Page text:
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End-to-End Distance Probability Distributions of Dilute Poly(ethylene oxide) in Aqueous Solution

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journal contribution
posted on 03.11.2020, 21:47 by Nicholas Sherck, Thomas Webber, Dennis Robinson Brown, Timothy Keller, Mikayla Barry, Audra DeStefano, Sally Jiao, Rachel A. Segalman, Glenn H. Fredrickson, M. Scott Shell, Songi Han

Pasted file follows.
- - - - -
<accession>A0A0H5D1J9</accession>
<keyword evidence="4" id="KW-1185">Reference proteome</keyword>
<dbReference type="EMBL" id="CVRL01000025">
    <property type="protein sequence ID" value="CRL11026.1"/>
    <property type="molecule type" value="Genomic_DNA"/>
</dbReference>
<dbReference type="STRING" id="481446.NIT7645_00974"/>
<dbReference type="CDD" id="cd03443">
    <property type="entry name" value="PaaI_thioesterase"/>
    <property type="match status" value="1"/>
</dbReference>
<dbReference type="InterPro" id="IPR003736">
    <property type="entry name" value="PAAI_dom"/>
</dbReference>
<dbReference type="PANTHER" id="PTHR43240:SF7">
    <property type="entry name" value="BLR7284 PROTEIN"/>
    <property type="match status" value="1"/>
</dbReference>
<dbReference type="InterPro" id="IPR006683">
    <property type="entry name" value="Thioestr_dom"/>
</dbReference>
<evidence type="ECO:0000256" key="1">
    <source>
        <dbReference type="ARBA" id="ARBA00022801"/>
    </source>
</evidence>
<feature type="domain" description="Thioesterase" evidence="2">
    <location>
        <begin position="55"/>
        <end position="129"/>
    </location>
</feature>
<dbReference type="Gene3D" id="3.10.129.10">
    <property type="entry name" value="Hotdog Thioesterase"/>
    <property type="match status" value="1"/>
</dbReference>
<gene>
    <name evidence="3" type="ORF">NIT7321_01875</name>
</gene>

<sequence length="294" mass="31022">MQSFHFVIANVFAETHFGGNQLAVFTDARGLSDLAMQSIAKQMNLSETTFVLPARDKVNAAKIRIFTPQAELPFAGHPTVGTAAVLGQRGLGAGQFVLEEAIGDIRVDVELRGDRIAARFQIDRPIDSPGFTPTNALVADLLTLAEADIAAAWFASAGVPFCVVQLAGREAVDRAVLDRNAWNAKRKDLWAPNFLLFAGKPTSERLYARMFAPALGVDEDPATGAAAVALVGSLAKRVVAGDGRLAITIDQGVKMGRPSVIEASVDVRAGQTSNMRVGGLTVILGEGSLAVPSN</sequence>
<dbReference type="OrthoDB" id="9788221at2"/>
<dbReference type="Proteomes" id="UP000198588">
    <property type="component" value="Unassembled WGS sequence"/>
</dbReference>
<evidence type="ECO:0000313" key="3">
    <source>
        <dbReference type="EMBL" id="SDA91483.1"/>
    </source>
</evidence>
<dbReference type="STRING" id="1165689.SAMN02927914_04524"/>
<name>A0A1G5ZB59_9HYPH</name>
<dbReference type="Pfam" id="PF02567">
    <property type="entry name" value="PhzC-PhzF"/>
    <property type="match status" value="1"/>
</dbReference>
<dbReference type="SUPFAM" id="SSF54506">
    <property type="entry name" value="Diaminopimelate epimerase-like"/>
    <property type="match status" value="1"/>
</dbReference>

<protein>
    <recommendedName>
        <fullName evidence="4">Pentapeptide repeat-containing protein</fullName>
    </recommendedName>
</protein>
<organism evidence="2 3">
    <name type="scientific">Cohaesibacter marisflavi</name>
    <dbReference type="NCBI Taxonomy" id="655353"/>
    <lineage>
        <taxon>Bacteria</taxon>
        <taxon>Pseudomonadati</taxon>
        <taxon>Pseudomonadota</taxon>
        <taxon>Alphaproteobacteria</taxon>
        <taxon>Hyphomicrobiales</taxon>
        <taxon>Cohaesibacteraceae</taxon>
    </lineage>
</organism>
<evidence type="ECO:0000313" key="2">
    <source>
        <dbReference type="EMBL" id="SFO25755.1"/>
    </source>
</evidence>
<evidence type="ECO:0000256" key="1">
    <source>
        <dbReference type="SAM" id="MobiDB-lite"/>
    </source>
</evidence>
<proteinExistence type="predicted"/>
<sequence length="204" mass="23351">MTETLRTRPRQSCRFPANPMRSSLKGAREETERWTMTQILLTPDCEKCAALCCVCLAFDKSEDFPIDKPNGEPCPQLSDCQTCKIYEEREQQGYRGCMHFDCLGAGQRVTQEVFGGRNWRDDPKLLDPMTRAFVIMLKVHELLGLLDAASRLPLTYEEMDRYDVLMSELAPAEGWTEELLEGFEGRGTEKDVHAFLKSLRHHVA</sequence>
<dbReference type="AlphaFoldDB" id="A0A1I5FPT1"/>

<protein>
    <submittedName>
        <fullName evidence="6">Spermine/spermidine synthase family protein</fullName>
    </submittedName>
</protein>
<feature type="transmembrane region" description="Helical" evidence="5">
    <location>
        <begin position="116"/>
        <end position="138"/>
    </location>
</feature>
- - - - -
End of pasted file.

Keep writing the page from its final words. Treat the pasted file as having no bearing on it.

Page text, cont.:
We introduce a powerful, widely applicable approach to characterizing polymer conformational distributions, specifically the end-to-end distance distributions, P(Ree), accessed through double electron–electron resonance (DEER) spectroscopy in conjunction with molecular dynamics (MD) simulations. The technique is demonstrated on one of the most widely used synthetic, disordered, water-soluble polymers: poly­(ethylene oxide) (PEO). Despite its widespread importance, no systematic experimental characterization of PEO’s Ree conformational landscape exists. The evaluation of P(Ree) is particularly important for short polymers or (bio)­polymers with sequence complexities that deviate from simple polymer physics scaling laws valid for long chains. In this study, we characterize the Ree landscape by measuring P(Ree) for low molecular weight (MW: 0.22–2.6 kDa) dilute PEO chains. We use DEER with end-conjugated spin probes to resolve Ree populations from ∼2–9 nm and compare them with full distributions from MD. The P( Ree)’s from DEER and MD show remarkably good agreement, particularly at longer chain lengths where populations in the DEER-unresolvable range (<1.5 nm) are low. Both the P(Ree) and the root-mean-square ee indicate that aqueous PEO is a semiflexible polymer in a good solvent, with the latter scaling linearly with molecular weight up to its persistence length (lp ∼ 0.48 nm), and rapidly transitioning to excluded volume scaling above lp. The ee scaling is quantitatively consistent with that from experimental scattering data on high MW (>10 kDa) PEO and the P(Ree)’s crossover to the theoretical distribution for an excluded volume chain.